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zensky's avatar

Why do people insist on writing/using "Kosher" salt?

Asked by zensky (13357points) February 11th, 2013

What could possibly be the difference?

Observing members: 0 Composing members: 0

19 Answers

janbb's avatar

Larger crystals give a different texture and less concentrated salt flavor; better for some things.

El_Cadejo's avatar

I don’t know what you mean by writing, but as far as using it, I always prefer kosher salt to normal table salt.

Here are some of the reasons why.

JLeslie's avatar

Kosher salt I think is free of other minerals, I think it is Rock Salt as opposed to Sea Salt. I am pretty sure Coarse Salt can be Kosher, meaning they can be used interchangeably, but the Kosher of course would also be ok’d by the Rabbi.

Edit: or maybe Coarse Salt is any type of larger crystal, while Kosher is a specific type?

diavolobella's avatar

Kosher salt doesn’t have additives, such as iodine.

Tropical_Willie's avatar

Kosher contains no additives. Also has the larger crystal. I have Kosher, Hawaiian, “free flowing”, Smoked, Sea salt and Fleur de Sel.

All are different and used on or in different things.

fundevogel's avatar

But when it rains….does it pour?

gailcalled's avatar

Unrefined sea salt: “Very little processing is required for sea salt, as it is obtained simply by evaporating sea water. Over 80 trace minerals are left behind in the sea salt including iron, magnesium, sulfur, calcium, potassium and iodine. Sea salt usually is not iodized and the natural iodine it contains is only in very small amounts.” Source

Rock salt is used to melt ice and snow. Not a good idea to ingest it.

poisonedantidote's avatar

I could be wrong on this, but I believe it is actually supposed to be called ‘Koshering Salt’, originally used for koshering meat, but I could very well be wrong. It seems to ring a bell from that show ‘Good Eats’ with that Jewish host, can’t recall his name.

Don’t quote me on that though.

janbb's avatar

@poisonedantidote I think you are very right. It is the coarse salt that is used for kashering meat.

LuckyGuy's avatar

Don’t forget that iodized salt has some nutritional advantages ofver kosher salt.
From Wiki
“Worldwide, iodine deficiency affects two billion people and is the leading preventable cause of mental retardation. According to public health experts, iodisation of salt may be the world’s simplest and most cost-effective measure available to improve health, only costing US$0.05 per person per year.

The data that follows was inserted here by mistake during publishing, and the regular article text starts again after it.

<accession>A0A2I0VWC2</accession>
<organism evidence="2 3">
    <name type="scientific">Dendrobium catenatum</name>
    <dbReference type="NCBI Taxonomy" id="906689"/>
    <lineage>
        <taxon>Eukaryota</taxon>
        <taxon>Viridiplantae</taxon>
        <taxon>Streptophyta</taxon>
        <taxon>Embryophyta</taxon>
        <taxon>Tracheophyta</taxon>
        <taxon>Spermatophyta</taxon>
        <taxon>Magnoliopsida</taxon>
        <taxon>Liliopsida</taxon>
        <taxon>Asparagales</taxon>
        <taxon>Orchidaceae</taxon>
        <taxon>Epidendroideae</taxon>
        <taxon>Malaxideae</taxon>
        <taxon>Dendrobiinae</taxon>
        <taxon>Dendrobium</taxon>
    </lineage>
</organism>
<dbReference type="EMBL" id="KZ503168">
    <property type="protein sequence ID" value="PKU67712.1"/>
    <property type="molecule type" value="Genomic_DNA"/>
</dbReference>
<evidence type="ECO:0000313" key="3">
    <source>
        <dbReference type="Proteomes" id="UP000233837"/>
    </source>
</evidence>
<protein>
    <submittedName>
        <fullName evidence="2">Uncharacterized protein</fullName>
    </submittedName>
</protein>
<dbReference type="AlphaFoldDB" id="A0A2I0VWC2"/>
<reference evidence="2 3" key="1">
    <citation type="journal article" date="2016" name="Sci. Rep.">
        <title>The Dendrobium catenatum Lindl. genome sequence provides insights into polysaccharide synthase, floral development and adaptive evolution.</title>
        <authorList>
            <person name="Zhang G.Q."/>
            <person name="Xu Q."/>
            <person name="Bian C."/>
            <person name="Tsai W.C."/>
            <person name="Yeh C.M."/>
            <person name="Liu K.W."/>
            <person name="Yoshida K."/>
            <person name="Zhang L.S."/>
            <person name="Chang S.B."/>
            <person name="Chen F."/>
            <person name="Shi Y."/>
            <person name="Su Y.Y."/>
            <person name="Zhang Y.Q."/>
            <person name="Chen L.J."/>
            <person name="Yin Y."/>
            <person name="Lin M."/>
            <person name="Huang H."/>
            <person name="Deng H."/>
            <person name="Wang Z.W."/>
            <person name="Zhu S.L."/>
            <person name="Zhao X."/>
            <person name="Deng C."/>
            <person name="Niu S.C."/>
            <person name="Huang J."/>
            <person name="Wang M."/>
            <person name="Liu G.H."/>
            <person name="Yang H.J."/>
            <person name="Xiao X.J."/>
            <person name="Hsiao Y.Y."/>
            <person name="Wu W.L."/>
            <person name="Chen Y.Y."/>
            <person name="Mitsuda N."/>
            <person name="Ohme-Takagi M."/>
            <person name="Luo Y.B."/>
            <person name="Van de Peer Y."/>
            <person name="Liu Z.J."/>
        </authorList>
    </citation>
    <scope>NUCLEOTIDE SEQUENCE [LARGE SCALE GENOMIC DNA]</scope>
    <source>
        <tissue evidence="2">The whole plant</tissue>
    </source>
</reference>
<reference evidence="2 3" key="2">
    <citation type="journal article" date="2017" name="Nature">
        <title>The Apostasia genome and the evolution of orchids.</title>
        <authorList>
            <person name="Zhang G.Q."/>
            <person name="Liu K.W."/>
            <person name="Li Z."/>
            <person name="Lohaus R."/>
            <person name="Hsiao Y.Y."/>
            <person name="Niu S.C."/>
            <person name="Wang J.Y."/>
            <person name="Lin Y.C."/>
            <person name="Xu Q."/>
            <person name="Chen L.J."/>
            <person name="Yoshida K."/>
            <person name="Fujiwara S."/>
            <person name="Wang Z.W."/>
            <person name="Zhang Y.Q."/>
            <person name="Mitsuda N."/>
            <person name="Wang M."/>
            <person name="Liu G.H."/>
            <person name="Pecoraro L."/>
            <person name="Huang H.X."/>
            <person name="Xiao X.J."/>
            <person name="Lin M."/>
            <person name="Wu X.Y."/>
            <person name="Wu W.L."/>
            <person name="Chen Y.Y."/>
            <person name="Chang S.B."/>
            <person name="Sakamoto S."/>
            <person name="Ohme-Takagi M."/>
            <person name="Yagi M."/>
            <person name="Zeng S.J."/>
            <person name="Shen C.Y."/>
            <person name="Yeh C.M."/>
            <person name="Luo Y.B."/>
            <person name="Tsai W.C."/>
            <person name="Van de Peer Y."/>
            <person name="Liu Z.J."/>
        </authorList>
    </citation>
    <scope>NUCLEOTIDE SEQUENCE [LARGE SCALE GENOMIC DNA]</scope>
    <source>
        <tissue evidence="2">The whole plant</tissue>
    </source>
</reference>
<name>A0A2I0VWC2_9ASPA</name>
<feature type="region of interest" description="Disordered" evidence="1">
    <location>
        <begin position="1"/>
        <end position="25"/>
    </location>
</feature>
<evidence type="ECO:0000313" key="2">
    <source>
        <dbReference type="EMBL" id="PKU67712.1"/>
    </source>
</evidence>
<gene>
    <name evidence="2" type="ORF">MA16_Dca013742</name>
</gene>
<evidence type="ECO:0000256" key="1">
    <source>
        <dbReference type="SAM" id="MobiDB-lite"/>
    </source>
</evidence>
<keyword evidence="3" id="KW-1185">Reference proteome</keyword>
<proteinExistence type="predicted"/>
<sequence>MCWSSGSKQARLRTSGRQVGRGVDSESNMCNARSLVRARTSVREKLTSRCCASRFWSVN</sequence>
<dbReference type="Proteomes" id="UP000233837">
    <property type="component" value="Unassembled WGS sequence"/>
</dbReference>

Edible salt can be iodised by spraying it with a potassium iodate solution. 60 ml of potassium iodate, costing about US$1.15 (in 2006), is required to iodise a ton of salt.[1] Salt is an effective vehicle for distributing iodine to the public because it does not spoil and is consumed in more predictable amounts than most other commodities.”

janbb's avatar

@LuckyGuy Yes, most people do need iodine in their diet.

JLeslie's avatar

I often wonder if Americans are becoming Iodine dificient again with al the thyroid troubles here, we don’t test Americans for the dificiency anymore, and when I was diagnosed with my hypothyroid I called Campbell’s soups and Stouffer’s frozen, the two packaged brands I eat most, and both said iodine is not in the sodium/salt they use. Both of them make very salty products and I would assume more people do not add their own table salt, I know I don’t. I sometimes buy low salt soup so I can add my own iodized salt.

Also, I once saw an interview with a chef and he said he doesn’t use iodized salt, because it changes the taste. So possibly if you eat out a lot and eat packaged food a lot, you are not getting sufficient iodine. Just a hypothesis of mine.

@gailcalled Rock salt is used for both melting ice and cooking. I can’t seem to find if Kosher salt is exclusively from the sea or rock.

wildpotato's avatar

Because Alton Brown says so.

SadieMartinPaul's avatar

The koshering process involves draining blood from meat. Kosher salt is porous and absorbant; when it’s sprinkled over meat, it acts like a sponge and draws-out the blood.

Yuck! Is it any wonder why I’ve been a vegetarian for so many years?

fundevogel's avatar

mmmm blood

Buttonstc's avatar


The host of Good Eats is Alton Brown, although he’s not Jewish (not that it’s that big a deal one way or another :)

It’s my favorite cooking show of all time.

El_Cadejo's avatar

@Buttonstc it’s the only show I’ll actually watch on Food Network (hate this whole bs reality/competition show trend FN is getting into.) Good Eats is amazing not only because Alton is a great cook with some awesome recipes but more so because he unlike many other shows actually teaches you the why not just the how. Science meets cooking, awesome.

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